" October 10th.
" I am just returned from dining with Browne, of the Ajax, one of my Squadron. He is a very old acquaintance of mine, ever since 1780, when we were in the West Indies together, and have met frequently since on service. I am sorry the rain has begun to-night, as it will spoil my fine work, having been employed for this week past to paint the Ship à la Nelson, which most of the Fleet are doing. He is so good and pleasant a man, that we all wish to do what he likes, without any kind of orders. I have been myself very lucky with most of my Admirals, but I really think the present the pleasantest I have met with: even this little Detachment is a kind thing to me, there being so many senior Officers to me in the Fleet, as it shows his attention, and wish to bring me forward; tent I believe I have to thank my old friend Collingwood for it, as he was on board the Victory when I was sent for.,,
" October 18th.
" You ask me about Lord Nelson, and how I like him. I have already answered that question as every person must do that ever served under him. When we want anything we shall go to Gibraltar, as there is a dockyard and stores there; and I suppose we shall remain off here, till the Combined Fleet gives us the slip. This place is easy to blockade during the summer, but no place can be blockaded in the winter; and although every look-out possible will be kept, I have little doubt of their getting off, if they wish it, during the winter.,,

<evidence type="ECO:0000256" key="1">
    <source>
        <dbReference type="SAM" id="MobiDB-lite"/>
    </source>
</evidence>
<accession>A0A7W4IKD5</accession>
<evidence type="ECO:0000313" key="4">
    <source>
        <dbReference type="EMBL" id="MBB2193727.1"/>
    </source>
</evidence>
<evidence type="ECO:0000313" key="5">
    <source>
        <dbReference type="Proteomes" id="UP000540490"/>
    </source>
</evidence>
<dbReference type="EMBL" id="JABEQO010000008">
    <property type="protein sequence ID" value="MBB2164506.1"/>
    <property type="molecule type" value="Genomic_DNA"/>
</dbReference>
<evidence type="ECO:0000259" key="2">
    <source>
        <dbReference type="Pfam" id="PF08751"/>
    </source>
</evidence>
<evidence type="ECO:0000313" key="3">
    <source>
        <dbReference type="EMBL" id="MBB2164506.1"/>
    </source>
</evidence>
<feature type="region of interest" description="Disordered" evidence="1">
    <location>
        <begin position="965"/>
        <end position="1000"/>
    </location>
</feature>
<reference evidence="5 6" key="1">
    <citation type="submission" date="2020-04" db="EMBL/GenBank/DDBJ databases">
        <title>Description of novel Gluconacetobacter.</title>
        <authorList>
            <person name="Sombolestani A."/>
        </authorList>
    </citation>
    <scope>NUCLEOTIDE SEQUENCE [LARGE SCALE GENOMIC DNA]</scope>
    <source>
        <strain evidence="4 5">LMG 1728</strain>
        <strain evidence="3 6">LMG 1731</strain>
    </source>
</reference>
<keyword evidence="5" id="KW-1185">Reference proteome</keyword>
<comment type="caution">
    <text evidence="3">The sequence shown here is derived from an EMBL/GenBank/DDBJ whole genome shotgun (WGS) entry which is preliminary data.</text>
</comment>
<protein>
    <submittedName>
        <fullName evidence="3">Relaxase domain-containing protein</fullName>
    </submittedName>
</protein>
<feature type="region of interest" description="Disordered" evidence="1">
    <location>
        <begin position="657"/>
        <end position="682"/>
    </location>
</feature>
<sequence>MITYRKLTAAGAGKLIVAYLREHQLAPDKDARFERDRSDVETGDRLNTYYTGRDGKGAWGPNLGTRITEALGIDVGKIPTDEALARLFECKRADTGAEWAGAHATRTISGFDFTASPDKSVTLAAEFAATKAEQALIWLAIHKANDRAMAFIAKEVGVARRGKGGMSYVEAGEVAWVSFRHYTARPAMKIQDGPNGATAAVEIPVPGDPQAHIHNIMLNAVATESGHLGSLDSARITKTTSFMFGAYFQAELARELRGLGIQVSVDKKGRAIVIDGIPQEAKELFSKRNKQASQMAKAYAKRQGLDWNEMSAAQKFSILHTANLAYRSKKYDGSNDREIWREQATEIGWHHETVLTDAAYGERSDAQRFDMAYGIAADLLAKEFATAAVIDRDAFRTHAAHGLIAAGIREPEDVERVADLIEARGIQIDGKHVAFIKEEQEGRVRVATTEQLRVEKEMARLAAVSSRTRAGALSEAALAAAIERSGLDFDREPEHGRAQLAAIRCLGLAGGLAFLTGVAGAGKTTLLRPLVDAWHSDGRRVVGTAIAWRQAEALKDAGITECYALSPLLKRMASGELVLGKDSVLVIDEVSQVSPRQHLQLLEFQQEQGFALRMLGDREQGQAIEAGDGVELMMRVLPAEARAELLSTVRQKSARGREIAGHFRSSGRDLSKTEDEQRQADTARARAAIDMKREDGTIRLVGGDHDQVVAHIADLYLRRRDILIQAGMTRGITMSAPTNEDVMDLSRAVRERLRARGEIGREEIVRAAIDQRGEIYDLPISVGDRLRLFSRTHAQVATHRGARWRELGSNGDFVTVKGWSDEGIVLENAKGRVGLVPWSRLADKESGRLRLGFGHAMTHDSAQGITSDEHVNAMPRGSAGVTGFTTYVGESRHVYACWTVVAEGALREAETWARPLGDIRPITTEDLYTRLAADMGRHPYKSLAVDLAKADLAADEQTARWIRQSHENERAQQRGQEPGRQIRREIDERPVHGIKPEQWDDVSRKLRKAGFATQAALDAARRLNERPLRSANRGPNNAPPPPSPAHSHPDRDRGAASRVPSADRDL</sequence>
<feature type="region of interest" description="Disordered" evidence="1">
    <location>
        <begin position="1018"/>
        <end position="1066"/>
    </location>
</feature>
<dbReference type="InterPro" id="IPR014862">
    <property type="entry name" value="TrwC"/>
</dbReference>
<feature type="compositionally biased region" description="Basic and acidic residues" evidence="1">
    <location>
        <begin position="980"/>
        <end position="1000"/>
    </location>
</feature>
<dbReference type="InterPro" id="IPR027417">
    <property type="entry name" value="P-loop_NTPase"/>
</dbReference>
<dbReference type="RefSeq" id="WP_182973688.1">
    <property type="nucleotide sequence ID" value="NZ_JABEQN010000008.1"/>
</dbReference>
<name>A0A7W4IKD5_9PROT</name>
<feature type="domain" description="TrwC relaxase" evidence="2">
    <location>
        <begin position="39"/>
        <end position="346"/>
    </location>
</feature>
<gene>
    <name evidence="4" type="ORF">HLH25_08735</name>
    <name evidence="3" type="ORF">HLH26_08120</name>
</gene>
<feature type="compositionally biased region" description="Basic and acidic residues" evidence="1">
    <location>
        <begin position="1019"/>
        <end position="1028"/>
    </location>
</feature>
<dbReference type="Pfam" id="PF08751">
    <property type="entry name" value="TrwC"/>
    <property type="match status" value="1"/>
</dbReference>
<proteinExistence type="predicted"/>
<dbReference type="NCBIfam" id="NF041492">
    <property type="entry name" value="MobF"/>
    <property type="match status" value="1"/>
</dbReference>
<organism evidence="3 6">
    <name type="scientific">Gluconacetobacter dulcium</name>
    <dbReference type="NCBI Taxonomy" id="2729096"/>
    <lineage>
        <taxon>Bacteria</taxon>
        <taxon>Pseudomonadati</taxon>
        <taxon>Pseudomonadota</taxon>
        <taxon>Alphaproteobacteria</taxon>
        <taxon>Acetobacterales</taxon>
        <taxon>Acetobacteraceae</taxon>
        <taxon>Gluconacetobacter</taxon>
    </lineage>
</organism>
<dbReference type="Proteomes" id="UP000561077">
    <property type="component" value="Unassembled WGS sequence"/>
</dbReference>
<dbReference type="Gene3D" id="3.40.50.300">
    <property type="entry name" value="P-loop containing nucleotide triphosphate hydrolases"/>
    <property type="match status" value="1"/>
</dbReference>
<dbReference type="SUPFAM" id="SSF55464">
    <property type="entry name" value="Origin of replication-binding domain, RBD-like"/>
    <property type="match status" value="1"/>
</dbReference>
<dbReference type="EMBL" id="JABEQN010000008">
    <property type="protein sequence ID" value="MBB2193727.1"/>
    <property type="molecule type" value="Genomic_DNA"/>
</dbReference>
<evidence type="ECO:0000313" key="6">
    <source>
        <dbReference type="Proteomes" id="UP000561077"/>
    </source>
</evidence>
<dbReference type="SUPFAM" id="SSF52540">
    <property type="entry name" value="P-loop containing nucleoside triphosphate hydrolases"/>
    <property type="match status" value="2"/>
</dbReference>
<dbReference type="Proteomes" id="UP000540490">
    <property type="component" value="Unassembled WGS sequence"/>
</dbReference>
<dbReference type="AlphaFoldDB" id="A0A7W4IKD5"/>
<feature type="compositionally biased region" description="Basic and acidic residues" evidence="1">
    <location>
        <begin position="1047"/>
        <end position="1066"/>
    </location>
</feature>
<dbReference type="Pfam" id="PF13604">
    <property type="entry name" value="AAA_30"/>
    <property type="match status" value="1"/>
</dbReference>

" Monday morning, October 21st, 1805
" My dearest Sophia, " I have just time to tell you we are going into Action with the 'combined Fleet. I hope and trust in God that we shall all behave as becomes us, and that I may yet have the happiness of taking my beloved wife and children in my arms. Norwich is quite well and happy. I have, however, ordered him off the quarterdeck. Yours ever, and most truly, GEORGE DUFF.,,—Naval Chronicle, vol. xv. pp. 289, 291-293.

Vice-Admiral Collingwood replied to this Letter on the same day:—
" To Vice-Admiral Lord Viscount Nelson, K.B.
" Dreadnought, October 6th, 1805.
" My dear Lord,
" We shall have those fellows out at last: I firmly believe they have discovered that they cannot be subsisted there—their supply from France completely cut off. I proposed the including the Western Ports in the Blockade' soon after their arrival here. A copy of the letter I send.